The Good, The Bad and The Critic

Established on March 19th, 2012 and pioneered by film fanatic Michael J. Carlisle. The Good, The Bad and The Critic will analyze classic and contemporary films from all corners of the globe. This title references Sergei Leone's influential spaghetti western The Good, The Bad and the Ugly.

Saturday, May 26, 2018

Private Snafu: Booby Traps (1944) Review

Title: Booby Traps
Year: 1944
Director: Chuck Jones
Country: US
Language: English

Military slang for Situation Normal: All Fucked Up, Private Snafu is a series of black-and-white instructional cartoon shorts made for American troops during World War Two. Created by Frank Capra, chairman of the US Army Force Motion Picture Unit, and written by Dr.Seuss, these films were designed to instruct service personnel about sanitation, security, the enemy and, of course, booby traps. 

Pvt. Snafu (Mel Blanc) thinks he's too smart to get caught by an enemy booby trap, but he soon finds that the traps are alluring and that he is every bit the booby.

Walt Disney initially was given the go-ahead to make these cartoons, but they demanded exclusive ownership of the character and merchandising rights, thus the contract was given to Warner Bros. Originally a government secret - for the armed forces only, these cartoons were rated highest among polls of the soldiers' favourite films. It's not hard to see why; as the cartoons did not adhere to the Production code at the time.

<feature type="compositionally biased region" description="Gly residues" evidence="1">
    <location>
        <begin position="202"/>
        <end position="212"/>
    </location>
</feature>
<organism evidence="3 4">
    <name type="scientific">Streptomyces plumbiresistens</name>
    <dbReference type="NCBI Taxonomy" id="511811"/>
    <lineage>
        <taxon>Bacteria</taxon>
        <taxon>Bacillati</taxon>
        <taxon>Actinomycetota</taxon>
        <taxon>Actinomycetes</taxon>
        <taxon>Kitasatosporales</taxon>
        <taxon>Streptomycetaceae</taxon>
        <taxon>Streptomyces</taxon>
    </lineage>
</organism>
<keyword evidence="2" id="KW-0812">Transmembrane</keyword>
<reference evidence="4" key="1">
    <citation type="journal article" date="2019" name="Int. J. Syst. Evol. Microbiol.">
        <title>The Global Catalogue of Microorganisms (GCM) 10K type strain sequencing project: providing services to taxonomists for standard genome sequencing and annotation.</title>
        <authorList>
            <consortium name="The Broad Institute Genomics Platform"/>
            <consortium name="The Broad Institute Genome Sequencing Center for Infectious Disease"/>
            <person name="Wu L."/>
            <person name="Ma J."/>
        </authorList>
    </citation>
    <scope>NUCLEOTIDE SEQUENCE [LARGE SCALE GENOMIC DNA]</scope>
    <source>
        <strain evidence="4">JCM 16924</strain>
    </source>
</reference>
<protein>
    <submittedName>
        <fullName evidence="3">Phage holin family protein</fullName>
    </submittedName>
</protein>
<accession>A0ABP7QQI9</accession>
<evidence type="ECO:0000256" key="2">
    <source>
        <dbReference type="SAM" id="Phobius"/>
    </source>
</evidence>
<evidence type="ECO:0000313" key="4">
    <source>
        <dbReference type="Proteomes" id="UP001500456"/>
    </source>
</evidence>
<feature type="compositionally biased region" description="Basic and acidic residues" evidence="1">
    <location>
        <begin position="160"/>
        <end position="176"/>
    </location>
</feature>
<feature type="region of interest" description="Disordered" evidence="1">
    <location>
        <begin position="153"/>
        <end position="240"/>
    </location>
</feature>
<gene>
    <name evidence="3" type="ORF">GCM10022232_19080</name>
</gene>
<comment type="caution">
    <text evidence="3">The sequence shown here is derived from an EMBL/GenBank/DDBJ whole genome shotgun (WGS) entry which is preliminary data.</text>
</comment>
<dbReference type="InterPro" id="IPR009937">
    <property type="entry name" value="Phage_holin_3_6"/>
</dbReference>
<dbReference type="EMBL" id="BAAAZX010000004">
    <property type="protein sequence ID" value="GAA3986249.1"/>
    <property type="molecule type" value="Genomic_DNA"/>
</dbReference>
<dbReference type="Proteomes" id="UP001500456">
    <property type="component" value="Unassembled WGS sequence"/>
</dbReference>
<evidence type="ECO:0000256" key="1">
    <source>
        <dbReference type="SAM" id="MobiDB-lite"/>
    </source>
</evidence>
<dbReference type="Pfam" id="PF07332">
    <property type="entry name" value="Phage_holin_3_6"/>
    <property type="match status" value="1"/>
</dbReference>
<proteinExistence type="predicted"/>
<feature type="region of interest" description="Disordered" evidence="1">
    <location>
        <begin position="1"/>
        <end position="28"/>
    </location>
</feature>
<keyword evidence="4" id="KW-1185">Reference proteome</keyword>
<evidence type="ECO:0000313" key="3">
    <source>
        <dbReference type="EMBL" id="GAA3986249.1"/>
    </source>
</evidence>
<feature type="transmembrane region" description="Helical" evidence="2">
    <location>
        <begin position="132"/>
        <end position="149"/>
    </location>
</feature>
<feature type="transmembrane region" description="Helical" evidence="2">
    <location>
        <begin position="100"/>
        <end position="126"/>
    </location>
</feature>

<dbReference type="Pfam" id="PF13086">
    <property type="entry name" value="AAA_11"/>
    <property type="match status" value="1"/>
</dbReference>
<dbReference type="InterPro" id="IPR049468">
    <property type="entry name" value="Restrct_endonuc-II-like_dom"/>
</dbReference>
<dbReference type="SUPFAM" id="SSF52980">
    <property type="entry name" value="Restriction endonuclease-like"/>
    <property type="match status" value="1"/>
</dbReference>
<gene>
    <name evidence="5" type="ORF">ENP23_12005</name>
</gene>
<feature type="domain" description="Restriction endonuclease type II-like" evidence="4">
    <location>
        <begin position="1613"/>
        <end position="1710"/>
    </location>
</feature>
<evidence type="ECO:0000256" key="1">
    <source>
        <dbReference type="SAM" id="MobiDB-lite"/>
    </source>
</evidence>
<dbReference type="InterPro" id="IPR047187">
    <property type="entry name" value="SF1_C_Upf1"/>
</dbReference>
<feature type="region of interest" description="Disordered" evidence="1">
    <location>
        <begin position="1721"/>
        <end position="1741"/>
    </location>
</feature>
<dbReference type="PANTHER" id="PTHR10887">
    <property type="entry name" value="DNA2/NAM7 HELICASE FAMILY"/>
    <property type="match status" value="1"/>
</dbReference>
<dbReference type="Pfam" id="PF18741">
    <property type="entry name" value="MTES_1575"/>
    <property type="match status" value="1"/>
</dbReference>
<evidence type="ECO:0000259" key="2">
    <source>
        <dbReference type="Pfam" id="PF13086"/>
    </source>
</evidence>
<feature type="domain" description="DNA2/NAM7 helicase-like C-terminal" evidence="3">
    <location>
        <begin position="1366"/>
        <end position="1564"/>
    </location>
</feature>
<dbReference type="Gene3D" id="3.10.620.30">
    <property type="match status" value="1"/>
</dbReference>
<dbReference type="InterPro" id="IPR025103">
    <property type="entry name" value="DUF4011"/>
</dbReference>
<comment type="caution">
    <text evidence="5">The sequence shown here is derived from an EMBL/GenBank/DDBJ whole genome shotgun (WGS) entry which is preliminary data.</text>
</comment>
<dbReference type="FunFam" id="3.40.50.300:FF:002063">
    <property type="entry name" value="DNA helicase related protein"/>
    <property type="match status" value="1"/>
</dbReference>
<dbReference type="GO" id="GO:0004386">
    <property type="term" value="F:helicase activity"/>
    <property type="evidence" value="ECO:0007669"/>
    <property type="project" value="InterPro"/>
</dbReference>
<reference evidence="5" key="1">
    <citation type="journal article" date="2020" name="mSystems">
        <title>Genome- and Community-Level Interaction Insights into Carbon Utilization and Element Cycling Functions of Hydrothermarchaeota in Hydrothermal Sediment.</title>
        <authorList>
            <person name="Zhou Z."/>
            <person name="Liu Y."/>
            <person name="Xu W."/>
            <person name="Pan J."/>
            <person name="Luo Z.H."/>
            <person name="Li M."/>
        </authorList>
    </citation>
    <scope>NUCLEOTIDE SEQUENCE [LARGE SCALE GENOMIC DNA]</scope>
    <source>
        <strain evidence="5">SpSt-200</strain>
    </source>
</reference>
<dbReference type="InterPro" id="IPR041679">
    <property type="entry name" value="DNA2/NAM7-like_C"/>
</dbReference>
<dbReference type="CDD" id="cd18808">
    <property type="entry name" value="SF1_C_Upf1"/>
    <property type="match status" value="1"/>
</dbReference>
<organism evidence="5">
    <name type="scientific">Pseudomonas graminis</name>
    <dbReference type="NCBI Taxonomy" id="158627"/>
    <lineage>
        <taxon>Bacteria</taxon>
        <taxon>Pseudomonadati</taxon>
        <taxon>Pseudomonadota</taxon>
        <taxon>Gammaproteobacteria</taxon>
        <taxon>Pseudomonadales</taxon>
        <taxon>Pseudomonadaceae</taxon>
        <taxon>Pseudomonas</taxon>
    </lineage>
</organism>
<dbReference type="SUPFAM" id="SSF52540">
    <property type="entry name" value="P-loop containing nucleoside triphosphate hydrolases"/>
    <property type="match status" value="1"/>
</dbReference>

As a result of not needing to adhere to censorship, Private Snafu had the freedom that civilian pictures did not. This is most apparent in Booby Traps, a short that is mainly about female breasts (albeit the breasts are replaced with bombs). Although the beginning is fairly tame; we see snafu getting milk from a camel, he eventually goes to a brothel full of booby...traps. 

Though Booby Traps doesn't represent the most risque snafu cartoon, in A Lecture on Camoflauge we actually see naked women, it's still the funniest of the bunch and a neat look into the cartoons of the time. Hopefully we will never need cartoons like this again. 

Red Hot Mamma (1934) Review

Title: Red Hot Mamma
Year: 1934
Director: David Fleischer 
Country: US
Language: English